Former Australia captain Ricky Ponting has cheekily admitted that his innings of 62 in the second Test against South Africa may have gone a long way to saving his career.
Ponting has been under fire after failing to register a Test century in almost two years, but diverted some of the scrutiny with a well-made half-century in Johannesburg.
Upon arriving home at Sydney Airport, Ponting gave a refreshingly honest answer when asked if he would pick himself for the first Test in New Zealand if he was a selector.
“If I was a selector would I pick myself?” Ponting mused with a smile on his face.
“After last week, maybe yeah.”
The former skipper has not scored a Test century since January 2010 but his gritty knock in Australia’s record-breaking chase convinced the 36-year-old he deserves his spot in the Test team.
“When you know that you can contribute to wins, that’s what it’s all about, I guess,” he said.
“I felt I had a part to play in the second game.
“Of course I want to keep playing. I really enjoy it and always
have,” he said.
“It’s a great team to be a part of at the moment. I want to be around and hopefully be able to have some sort of impact on the way the team plays.
“… If I keep doing my job, then hopefully I keep getting picked.”
Captain Michael Clarke backed Ponting to keep his spot in the team, saying he still has a lot to offer Australian cricket if he can build on his most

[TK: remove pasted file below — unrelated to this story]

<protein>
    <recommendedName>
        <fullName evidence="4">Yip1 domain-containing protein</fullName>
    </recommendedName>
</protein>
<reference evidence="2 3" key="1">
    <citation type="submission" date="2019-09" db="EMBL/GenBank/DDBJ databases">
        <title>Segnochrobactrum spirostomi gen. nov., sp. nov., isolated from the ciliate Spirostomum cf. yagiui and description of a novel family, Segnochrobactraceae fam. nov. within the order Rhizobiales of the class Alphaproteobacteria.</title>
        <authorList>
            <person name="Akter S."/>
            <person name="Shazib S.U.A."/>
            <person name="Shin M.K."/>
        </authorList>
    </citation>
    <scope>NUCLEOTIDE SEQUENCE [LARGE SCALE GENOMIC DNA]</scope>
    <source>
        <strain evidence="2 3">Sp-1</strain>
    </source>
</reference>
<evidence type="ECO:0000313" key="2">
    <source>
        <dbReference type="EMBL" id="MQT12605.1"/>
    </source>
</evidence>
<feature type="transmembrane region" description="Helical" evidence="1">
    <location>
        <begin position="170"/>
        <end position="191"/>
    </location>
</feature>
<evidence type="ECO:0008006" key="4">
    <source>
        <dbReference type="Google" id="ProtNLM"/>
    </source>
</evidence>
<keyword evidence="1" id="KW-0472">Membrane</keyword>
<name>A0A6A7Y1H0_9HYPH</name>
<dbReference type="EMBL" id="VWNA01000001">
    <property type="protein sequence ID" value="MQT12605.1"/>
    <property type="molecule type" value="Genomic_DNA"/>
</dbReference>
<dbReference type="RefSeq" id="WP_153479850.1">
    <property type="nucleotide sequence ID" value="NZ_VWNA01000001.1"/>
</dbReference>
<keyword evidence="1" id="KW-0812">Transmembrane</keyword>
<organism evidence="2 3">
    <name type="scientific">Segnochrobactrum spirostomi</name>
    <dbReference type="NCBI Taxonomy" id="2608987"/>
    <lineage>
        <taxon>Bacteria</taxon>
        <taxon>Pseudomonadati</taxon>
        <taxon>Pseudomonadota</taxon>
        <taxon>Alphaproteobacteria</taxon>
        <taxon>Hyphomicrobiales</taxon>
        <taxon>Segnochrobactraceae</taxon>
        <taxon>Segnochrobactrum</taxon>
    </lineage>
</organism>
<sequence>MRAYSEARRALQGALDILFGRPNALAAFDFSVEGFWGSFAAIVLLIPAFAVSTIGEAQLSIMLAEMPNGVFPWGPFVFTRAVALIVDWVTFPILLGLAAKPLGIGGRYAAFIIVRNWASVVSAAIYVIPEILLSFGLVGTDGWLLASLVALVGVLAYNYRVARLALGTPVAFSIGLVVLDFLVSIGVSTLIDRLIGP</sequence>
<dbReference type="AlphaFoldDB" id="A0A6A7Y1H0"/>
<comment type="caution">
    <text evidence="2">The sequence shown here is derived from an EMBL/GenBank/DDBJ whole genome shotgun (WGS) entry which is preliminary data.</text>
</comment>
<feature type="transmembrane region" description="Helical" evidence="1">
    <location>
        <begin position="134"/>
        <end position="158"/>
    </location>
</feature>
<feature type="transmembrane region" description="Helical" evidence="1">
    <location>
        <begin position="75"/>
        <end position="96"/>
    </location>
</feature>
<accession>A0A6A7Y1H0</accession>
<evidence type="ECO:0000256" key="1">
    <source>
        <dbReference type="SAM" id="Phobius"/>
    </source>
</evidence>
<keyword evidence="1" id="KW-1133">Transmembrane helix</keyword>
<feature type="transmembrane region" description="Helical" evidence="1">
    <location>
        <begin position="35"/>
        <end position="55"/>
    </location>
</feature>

recent Test innings.
“If I thought that Ricky Ponting or Mitchell Johnson couldn’t perform at this level, I wouldn’t be supporting them as I have done,” Clarke said.
“I’ve been watching Ricky bat in the nets – I know he’s in good nick.
“Under pressure the other night, he did that but the reality is that he needs to perform better than he has done of late to stay in the team.”
Ponting was pleased to hear he had the support of the skipper.
“It’s nice to know the guys that you go into battle with every week are looking out for you,” he added.
Meanwhile, Black Caps captain Ross Taylor expects Ponting to be picked, describing him as a world class batsman.
“There’s been a lot made of his form in recent times but any guy who is averaging more than 52 will be making most teams around the world,” Taylor said.
by Buford Balony